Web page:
SRP: What can you tell us about the plot?

James: Misjudged introduces the reader to Sam Johnstone, a disabled veteran who went to law school after being discharged from the Army. After struggling at a law firm in Washington, D.C., a down-on-his-luck Sam accepts an offer from an old friend to relocate to rural Wyoming to practice in a last-ditch effort to save his career—and himself. Against his better judgment, Sam agrees to defend a veteran accused of killing a prominent local attorney. Misjudged follows Sam and the other key players as the case develops and is tried in front of a jury. Along the way, Sam struggles with his demons while he and the various participants find their assumptions about the actions and motives of others are not always accurate.

SRP: Why did you choose Wyoming as your setting?

James: I’ve been fortunate to have been around the world several times—and yet, here I am! I love Wyoming like only someone who has been everywhere else can. Custer, Wyoming is a fictional place, but I think it represents what Wyoming, its people, and its legal practitioners are all about. I gave serious thought to basing the novel elsewhere, but decided I was most comfortable with Wyoming people, places and law.

SRP: What’s next for Sam Johnstone?

James: The next novel in the series, One and Done, follows Sam as he defends a star athlete charged with the murder of a gay college student. While the facts alone are problematic, outside pressures and Sam’s internal struggles complicate an already difficult situation and threaten to interfere with Sam’s defense of his client. I’m already mulling some general ideas for the third book. There’s a minor character—a woman—who was introduced in One and Done. I think she might merit a closer look. I could see some interesting things happening in her life, and her interaction with Sam could get complicated.

SRP: Have you read any good books lately?

James: My reading is heavily weighted toward non-fiction, especially military history. Right now, I am reading several books dealing with the Great Sioux War and the Army of the West. As a retired Army officer formerly assigned to places like Fort Riley, Fort Leavenworth, and Fort Bliss, I have a fondness for the old Cavalry posts. It must have been an amazing experience to be garrisoned at one of those posts at the relevant time. My fiction reading is rare and leans toward dated detective novels, police procedurals and thrillers. I’m a huge fan of Robert B. Parker (who could say more in fewer words?), Evan Hunter a/k/a Ed McBain (talk about page-turners!), and Alistair MacLean (the breadth of subjects he dealt with in his thrillers is unmatched). I am not as a rule a big fan of legal thrillers, and purposely and with malice aforethought have read but a single legal thriller since I started writing Misjudged in 2016: Anatomy of a Murder, by Robert Traver, the pen name for John D. Voelker.

SRP: If you were shipwrecked on a deserted island with all your physical needs taken care of—such as food and water, what two items would you want to have with you?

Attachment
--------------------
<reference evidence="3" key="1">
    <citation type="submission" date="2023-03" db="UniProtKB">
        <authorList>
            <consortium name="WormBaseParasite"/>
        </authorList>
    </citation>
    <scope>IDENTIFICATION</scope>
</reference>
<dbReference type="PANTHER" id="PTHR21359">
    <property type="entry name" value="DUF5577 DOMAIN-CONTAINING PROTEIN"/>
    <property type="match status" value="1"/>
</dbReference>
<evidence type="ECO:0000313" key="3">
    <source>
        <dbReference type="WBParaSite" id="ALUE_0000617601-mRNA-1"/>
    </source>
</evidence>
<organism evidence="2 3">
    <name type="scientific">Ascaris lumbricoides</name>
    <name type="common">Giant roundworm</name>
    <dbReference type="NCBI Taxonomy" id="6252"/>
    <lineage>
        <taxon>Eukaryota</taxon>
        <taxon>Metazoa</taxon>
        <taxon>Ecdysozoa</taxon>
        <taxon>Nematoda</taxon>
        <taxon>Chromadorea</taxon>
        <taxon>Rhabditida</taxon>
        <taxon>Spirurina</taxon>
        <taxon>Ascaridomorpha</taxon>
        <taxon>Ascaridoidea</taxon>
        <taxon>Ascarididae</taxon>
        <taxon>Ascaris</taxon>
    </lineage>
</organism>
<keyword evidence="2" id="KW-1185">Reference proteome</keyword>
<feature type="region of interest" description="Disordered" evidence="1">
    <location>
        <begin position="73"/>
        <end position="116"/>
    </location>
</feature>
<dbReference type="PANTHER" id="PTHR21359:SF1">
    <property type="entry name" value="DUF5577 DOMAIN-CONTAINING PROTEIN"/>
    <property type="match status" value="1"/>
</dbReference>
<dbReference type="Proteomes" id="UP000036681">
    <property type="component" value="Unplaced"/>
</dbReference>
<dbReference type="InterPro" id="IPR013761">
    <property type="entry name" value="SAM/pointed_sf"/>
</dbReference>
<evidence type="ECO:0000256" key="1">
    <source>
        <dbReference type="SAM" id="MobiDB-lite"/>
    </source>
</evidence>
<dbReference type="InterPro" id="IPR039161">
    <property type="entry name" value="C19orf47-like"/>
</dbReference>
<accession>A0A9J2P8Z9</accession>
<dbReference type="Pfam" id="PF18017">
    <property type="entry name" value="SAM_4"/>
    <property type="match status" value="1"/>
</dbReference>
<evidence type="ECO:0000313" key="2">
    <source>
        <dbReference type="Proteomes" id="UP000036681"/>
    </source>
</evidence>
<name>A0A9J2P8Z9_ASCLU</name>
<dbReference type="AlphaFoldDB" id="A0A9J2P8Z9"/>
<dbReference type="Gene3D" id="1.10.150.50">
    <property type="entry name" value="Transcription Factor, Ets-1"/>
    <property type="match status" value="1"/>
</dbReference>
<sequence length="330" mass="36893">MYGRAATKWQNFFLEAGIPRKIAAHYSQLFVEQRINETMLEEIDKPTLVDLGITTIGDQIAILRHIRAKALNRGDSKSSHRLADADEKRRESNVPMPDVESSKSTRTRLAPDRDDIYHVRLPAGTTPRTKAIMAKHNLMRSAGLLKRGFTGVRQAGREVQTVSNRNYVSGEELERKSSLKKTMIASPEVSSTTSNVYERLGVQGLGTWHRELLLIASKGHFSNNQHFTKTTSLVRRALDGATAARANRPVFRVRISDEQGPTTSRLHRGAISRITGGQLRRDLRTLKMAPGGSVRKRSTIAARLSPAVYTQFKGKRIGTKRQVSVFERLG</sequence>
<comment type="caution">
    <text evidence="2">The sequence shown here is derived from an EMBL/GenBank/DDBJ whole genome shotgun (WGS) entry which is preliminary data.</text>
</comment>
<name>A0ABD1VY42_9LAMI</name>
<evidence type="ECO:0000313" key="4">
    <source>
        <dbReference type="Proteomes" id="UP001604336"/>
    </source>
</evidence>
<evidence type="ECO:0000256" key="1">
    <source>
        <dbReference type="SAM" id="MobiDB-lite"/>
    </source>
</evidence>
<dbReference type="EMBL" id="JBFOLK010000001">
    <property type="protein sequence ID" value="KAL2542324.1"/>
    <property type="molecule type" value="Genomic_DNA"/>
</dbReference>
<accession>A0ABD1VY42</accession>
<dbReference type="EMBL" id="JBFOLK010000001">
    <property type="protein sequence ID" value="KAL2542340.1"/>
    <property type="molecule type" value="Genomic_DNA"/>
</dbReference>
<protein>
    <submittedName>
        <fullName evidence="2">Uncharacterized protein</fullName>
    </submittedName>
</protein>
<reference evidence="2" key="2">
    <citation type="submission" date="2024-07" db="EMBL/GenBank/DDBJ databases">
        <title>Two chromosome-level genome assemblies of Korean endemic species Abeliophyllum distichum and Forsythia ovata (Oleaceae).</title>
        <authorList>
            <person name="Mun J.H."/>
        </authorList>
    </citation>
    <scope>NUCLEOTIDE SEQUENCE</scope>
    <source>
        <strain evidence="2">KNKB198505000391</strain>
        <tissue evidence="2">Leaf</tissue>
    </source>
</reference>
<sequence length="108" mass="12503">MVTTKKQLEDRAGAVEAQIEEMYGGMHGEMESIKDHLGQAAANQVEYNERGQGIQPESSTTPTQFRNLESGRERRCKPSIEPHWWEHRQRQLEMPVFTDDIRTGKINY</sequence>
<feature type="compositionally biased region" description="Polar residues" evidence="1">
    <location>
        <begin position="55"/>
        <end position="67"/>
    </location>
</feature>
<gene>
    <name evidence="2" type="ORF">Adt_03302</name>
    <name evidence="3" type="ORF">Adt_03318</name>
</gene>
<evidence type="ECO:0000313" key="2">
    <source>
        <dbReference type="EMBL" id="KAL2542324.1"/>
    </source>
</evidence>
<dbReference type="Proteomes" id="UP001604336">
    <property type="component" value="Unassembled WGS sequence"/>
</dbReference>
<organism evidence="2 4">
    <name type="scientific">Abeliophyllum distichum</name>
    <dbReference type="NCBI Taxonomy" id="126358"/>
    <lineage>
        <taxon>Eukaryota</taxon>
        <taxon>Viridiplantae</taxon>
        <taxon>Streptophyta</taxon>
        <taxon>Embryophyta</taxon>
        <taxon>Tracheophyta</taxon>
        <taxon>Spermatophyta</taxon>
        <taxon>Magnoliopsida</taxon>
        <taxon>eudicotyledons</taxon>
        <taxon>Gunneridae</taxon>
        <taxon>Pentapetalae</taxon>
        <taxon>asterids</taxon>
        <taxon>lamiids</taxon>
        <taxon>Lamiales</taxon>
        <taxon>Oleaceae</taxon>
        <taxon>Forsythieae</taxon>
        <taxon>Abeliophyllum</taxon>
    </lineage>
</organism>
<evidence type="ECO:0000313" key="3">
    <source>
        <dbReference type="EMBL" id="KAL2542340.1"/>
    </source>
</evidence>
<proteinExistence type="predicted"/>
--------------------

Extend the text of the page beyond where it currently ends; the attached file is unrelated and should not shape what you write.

James: I would need a fly rod to keep me busy and some way to communicate with my wife and daughters. Although I tend toward the misanthropic, I love the women in my life and would need to communicate with them—if only to send them pictures of my catch.

Misjudged is available to purchase here.

When a disabled veteran takes a new job as an attorney in a small Wyoming town, he is thrust into a mysterious murder case.

Sam Johnstone was hoping for renewal when he took a job at a boutique law firm in rustic Wyoming. The mountains and streams of the west would be a refreshing, quiet place to start over after years of war and turmoil in his personal life.

But after a local woman is brutally murdered, Sam realizes that things aren’t so quiet in this rural American town. The accused is one Tommy Olsen, a known delinquent who had been sleeping with the victim. Sam is repulsed by the crime and wants nothing to do with the case, but meets with Tommy to make sure he has legal representation.

Yet things are not as they seem.

What begins as a cut-and-dry case becomes infinitely more complicated as new facts are uncovered, and Sam agrees to serve as Tommy’s defense attorney.

With the killer’s identity still unknown, Sam is enveloped in the small-town politics and courtroom drama of a murder investigation that keeps getting more shocking.

But if Sam can’t uncover the truth, an innocent man might be punished…while the real killer watches from the shadows.

Author Spotlight: J.D. Allen

SRP: Where did you come up with the idea for Sin City Investigations and Jim Bean?


J.D.: I knew I wanted to write a Private Investigator series. I crushed hard on Rockford as a youngster (and still do!). At about the same time I was plotting through it, a good friend of mine was falsely accused of a serious crime. It devastated his life in more ways than I would have ever imagined. He had to start over. New job. New friends. New city. I found his experience, as bad as it was, made an excellent backstory for a PI. He gave his blessing and Jim was born.

SRP: What can you tell us about the series?


J.D.: I want to see characters in a series change over time. It makes them seem more human. With 19 Souls, Jim Bean starts the series dealing with a life-changing incident in his past. He’s gone to Vegas to lick his wounds, changed his name, and is happy to exist with minimal clients, his cat, and a good bottle of scotch. I’d like to think that after a while, he’ll get out of his own way and move past his anger. I’ve started the third book in the series, and he’s still a combination of Dirty Harry and Jim Rockford.

SRP: What was the most difficult part of writing 19 Souls, the first book in the series?


J.D.: I loved writing that book! Female serial killer? What’s not to love about that. Smart villains are super interesting to create, and Sophie Evers fits that bill! I had to take Jim to some pretty dark places though, and I sort of felt sorry for him at times.

SRP: What’s next for the series?